Gloria Macapagal-Arroyo hails inflation rate downtrend

SPEAKER Gloria Macapagal-Arroyo welcomed the 3.8 percent “inflation rate” last February, which is the slowest rate of increase in prices of basic goods in a year.

“It is good that inflation is on a downtrend.  We must produce tangible results all around during the second half of the President’s term,” said Arroyo after the inflation rate in February 2019 matched the same 3.8 percent posted in February 2018.

While welcoming the good news, 1-Pacman party-list Rep. Mikee Romero said the government should continue to work double time to further arrest the inflation rate.

“Bagaman nag-slowdown ang inflation to 3.8%, ‘di dapat maging kampante ang gobyerno. Kasi aakyat muli ang inflation kapag hindi na-mitigate ang epekto ng El Niño. Hindi na-kontrol ang renta sa housing and business space. Hindi naipatupad agad ang mga probisyon ng Rice Tariff Law, lalo na ang Rice Fund at Agricultural Competitiveness Enhancement Fund. Hindi na-suspend ang fuel excise tax,” said Romero.

Romero sought medium to long-term solutions to further slowdown inflation like lengthening to 30 days the mandatory reserves for all fuel products in the tanks of the oil firms, establishing national fuel reserves, and issuing another batch of retail treasury bonds.

Opposition Akbayan party-list Rep. Tom Villarin said “the lowering of inflation rate to 3.8% is a welcome relief, but still a cautionary one as this is due mainly to favorable external factors like lower oil prices in the world market and the strengthening of the peso against a weak dollar.”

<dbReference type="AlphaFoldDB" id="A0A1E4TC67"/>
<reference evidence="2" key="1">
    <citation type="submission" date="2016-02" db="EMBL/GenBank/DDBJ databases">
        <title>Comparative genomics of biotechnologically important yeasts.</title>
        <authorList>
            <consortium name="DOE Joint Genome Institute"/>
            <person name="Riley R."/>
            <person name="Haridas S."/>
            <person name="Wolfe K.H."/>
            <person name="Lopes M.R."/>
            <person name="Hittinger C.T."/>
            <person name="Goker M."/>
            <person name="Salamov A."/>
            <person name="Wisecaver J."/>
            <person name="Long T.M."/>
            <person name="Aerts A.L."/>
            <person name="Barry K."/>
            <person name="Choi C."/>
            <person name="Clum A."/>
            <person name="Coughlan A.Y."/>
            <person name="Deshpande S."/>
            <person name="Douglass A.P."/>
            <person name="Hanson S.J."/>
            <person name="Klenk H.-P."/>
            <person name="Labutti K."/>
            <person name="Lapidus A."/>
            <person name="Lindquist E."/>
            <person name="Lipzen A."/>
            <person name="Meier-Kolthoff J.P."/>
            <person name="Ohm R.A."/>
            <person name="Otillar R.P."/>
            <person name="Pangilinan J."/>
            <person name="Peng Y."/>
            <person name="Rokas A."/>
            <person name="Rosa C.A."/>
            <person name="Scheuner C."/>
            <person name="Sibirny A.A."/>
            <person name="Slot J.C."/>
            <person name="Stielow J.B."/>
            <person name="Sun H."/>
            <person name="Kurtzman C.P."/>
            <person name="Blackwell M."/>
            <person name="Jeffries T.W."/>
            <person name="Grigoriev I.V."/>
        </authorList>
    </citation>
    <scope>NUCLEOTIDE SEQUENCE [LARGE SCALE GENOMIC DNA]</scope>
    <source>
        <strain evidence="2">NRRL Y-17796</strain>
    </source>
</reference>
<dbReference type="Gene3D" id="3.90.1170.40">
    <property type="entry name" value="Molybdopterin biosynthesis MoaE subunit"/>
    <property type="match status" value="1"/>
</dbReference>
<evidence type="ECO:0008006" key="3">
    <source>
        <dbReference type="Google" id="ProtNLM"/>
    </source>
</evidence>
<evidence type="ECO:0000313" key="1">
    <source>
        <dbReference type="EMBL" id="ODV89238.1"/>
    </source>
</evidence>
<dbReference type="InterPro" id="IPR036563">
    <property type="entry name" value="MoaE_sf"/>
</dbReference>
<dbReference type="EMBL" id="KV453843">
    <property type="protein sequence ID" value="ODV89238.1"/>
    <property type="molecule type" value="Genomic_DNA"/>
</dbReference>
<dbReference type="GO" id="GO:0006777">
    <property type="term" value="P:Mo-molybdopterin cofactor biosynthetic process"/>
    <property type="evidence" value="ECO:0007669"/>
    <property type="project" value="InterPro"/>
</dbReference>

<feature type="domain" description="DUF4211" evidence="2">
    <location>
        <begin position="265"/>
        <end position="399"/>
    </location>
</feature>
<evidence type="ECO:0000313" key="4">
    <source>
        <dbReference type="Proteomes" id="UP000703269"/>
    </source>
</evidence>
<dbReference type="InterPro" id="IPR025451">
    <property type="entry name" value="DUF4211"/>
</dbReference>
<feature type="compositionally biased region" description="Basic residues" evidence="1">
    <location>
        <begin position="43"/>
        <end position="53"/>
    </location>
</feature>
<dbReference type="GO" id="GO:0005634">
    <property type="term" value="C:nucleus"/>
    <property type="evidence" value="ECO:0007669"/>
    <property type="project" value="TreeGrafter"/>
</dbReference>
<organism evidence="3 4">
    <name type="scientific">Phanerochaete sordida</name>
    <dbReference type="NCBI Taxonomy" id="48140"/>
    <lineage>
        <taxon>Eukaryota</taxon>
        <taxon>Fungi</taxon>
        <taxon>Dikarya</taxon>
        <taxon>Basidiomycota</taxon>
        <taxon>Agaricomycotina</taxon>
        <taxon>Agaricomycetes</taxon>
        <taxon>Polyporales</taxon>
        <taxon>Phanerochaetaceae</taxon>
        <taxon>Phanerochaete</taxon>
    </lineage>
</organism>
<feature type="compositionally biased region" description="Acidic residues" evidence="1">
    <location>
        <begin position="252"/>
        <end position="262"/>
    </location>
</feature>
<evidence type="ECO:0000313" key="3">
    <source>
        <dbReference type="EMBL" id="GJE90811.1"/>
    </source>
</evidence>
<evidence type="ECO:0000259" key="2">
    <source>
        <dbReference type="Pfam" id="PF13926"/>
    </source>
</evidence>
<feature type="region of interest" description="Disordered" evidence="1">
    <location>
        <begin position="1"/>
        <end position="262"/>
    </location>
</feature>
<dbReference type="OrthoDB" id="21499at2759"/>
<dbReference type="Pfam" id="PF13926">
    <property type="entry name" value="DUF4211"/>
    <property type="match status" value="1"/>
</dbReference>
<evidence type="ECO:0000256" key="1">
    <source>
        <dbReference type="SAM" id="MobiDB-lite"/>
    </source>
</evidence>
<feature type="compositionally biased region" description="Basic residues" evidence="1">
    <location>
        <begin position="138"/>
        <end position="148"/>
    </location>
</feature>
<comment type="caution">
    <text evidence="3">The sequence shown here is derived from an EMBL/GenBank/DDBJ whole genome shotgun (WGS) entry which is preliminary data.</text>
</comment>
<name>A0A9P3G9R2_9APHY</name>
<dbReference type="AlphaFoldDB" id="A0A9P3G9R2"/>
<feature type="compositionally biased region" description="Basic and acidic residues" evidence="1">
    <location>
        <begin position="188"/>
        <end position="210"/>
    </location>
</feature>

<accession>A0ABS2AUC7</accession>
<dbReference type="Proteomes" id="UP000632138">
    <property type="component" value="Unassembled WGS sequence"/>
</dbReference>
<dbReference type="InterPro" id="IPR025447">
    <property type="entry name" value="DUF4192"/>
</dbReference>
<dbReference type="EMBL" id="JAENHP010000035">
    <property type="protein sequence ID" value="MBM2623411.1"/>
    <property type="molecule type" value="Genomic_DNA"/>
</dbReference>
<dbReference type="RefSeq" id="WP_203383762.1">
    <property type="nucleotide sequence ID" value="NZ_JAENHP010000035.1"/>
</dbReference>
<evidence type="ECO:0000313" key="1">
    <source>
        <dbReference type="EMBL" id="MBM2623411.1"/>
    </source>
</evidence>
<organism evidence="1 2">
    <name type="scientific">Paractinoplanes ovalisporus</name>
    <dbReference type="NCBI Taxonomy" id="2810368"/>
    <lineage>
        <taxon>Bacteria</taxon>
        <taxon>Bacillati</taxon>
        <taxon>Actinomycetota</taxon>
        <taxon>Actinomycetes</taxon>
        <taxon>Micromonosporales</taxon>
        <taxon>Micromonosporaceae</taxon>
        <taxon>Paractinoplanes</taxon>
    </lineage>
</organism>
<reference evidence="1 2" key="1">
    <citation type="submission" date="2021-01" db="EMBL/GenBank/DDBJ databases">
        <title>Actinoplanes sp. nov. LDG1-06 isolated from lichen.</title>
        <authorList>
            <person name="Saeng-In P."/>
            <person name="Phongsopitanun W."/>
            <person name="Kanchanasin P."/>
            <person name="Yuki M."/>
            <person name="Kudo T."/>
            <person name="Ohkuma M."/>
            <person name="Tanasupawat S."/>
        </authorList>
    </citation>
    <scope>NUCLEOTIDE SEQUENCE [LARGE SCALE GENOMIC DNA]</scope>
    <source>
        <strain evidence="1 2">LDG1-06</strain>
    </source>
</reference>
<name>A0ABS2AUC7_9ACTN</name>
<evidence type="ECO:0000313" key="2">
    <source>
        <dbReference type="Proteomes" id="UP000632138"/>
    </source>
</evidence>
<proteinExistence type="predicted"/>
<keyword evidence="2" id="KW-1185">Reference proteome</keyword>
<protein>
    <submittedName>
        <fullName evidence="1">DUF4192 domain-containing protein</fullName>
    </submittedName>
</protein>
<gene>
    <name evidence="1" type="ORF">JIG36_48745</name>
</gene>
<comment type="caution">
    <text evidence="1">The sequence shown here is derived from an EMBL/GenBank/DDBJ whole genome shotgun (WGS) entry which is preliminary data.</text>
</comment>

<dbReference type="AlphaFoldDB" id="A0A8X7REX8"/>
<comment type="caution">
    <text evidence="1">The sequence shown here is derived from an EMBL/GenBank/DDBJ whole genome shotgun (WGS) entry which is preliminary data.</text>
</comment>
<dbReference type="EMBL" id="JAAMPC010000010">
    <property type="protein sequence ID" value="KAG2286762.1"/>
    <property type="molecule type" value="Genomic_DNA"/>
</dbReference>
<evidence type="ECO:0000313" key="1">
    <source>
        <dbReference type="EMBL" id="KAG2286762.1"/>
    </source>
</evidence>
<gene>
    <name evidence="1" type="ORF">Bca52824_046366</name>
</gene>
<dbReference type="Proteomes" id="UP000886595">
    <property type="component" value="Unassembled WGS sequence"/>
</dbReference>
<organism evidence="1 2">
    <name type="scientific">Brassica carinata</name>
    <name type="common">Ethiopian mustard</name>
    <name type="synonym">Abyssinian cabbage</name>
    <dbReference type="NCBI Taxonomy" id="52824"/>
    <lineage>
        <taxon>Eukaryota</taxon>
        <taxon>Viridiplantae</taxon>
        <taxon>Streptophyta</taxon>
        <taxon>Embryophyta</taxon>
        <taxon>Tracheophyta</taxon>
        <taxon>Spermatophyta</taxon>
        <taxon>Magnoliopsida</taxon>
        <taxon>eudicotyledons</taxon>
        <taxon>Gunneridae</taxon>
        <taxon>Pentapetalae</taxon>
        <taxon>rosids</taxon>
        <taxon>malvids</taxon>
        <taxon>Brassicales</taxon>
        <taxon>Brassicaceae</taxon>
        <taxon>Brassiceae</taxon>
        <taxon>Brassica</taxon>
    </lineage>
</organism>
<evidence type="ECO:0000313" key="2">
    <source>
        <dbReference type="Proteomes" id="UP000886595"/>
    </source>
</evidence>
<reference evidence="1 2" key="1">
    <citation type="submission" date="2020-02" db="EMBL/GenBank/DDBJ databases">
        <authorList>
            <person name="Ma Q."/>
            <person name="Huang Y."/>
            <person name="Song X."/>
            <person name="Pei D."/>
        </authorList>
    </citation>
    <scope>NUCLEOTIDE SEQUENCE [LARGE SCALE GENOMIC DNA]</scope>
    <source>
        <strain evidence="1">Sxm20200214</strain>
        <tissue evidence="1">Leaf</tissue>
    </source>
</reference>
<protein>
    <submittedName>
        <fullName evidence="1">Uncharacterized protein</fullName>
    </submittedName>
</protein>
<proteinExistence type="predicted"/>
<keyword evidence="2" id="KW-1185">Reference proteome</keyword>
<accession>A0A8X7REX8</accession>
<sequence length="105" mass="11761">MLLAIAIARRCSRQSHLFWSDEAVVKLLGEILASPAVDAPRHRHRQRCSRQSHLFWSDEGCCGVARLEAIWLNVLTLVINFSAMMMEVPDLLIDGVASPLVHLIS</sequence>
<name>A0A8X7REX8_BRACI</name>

Villarin said it has also not lowered prices of basic commodities thus burdening workers suffering from low wages and lack of security of tenure.

“External factors are like pendulum swings that go to extremes. Right now it is to our advantage. For how long is not for us to decide,” said Villarin.

Likewise, Villarin said the early harvest season and arrival of rice imports also helped bring down prices, according to the Bangko Sentral ng Pilipinas (BSP).

“The ramped up spending going to the elections will also increase money in circulation that tend to cause inflation. Likewise, the El Niño weather disturbance happening now will affect domestic agricultural production. Excise taxes on fuel will be a constant factor that is inflationary. These are internal factors that will spike inflation,” warned Villarin.

He said BSP interest rates have not gone down since last year when it increased three times, thus showing a conservative monetary policy that deters investment and job creation.

With low wages, workers still suffer from high prices of goods that have not gone down with inflation rates, Villarin stressed.